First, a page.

10" frosted glass tree and I hang my leaf earrings all over it.
Sturdy tubes can be covered with the silk tucked into the open ends
to display bracelets. For items with a patina I use white silk noil
(when it gets dirty it can be machine washed and dried) in 2 of the
3 display cases.

Donna in VA


#14
Great ideas! I too shop in thrift stores for items to use as
display pieces. I love the rice idea. 

Other good display media are dried beans or other dried vegetables
available in the grocery store.

Dave


#15

Just a word of caution to those who plan to use rice, coffee beans,
jelly beans etc. in their displays. Be sure that the case is closed
so that little children cannot reach in and get to these items. A
friend was using coffee beans, and a little child reached in and
stuffed one up her nose. There was panic and concern. The mother was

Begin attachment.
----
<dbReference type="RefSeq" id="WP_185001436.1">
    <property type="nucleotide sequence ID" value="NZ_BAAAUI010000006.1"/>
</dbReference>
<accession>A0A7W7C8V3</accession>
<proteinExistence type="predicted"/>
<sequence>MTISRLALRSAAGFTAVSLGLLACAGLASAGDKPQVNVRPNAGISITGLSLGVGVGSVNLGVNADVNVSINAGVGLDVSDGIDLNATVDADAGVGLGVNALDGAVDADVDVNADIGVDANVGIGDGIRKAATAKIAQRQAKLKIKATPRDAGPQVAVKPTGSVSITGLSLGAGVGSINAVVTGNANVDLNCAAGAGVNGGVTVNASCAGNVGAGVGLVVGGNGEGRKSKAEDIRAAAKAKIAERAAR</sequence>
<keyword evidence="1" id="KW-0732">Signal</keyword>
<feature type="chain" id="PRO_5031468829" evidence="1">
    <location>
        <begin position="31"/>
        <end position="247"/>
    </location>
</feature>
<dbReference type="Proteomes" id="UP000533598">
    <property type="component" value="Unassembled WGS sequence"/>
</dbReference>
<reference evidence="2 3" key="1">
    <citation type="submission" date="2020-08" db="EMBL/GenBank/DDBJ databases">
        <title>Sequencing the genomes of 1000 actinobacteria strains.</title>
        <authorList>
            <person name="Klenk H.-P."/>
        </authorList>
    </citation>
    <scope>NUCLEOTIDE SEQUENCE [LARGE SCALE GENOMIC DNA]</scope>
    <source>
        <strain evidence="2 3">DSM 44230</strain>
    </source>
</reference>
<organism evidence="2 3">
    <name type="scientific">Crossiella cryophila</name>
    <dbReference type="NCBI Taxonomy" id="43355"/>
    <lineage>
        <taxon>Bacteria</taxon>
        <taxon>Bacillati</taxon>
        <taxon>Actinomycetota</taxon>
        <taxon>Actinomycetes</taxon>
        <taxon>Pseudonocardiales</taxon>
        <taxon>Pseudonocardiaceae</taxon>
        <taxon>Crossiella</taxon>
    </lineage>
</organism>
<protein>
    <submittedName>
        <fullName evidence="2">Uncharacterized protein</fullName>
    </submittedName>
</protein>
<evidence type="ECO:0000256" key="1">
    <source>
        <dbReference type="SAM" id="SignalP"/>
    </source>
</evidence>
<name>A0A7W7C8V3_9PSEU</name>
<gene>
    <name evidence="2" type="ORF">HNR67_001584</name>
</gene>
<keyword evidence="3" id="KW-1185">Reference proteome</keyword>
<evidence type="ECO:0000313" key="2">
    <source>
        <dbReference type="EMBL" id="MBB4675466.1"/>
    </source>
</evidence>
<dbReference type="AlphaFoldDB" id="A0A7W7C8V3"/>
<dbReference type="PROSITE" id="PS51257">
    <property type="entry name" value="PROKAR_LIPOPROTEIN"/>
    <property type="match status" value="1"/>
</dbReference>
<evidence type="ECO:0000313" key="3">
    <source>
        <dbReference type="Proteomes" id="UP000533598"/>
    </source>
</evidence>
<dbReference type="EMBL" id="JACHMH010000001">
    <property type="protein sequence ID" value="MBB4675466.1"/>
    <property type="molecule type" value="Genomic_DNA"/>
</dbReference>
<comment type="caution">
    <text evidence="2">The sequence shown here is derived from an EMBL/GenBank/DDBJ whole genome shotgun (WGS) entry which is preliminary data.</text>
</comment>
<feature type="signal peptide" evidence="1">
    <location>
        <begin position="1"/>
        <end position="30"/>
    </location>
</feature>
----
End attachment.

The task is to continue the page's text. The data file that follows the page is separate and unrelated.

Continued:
able to get the bean out, but was furious that her child had been
put in peril. Luckily it all ended well

Also, rice spilled on an uncarpeted floor can be slippery, so be
aware that none is spilled.

One show that I participated in some years ago forbid the use of
such props for fear of accidents and law suits.

Alma


#16

Hi Noel - my first question is why are you thinking of changing your
display? Have you gotten feedback that it looks “busy” or are you
just sick of looking at it? Either reason is valid, it just might
make a difference in how much $$ you are willing to lay down. My
second thought is I have noticed a few jewelers with flat glass
cases using T bars placed on top the case, to draw the eye and
maximize space. One booth I saw used a horizontal bar, hung from the
front horizontal bar of the tent, to hang longer necklaces front and
center above his flat cases. Not sure if you’d rather keep glass
between the piece and the customer (that’s a whole other thread, I’m
sure) but some ideas to consider.

Blessings,
Susan “Sam” Kaffine


#17

One comment on display materials: if you use organic materials
consider allergies. Many people (myself included) are allergic to
rice. Same could be true of other materials. Many people are allergic
to nuts, to peanuts (not a real nut, a legume), and so forth…so
just be aware.

Beth Wicker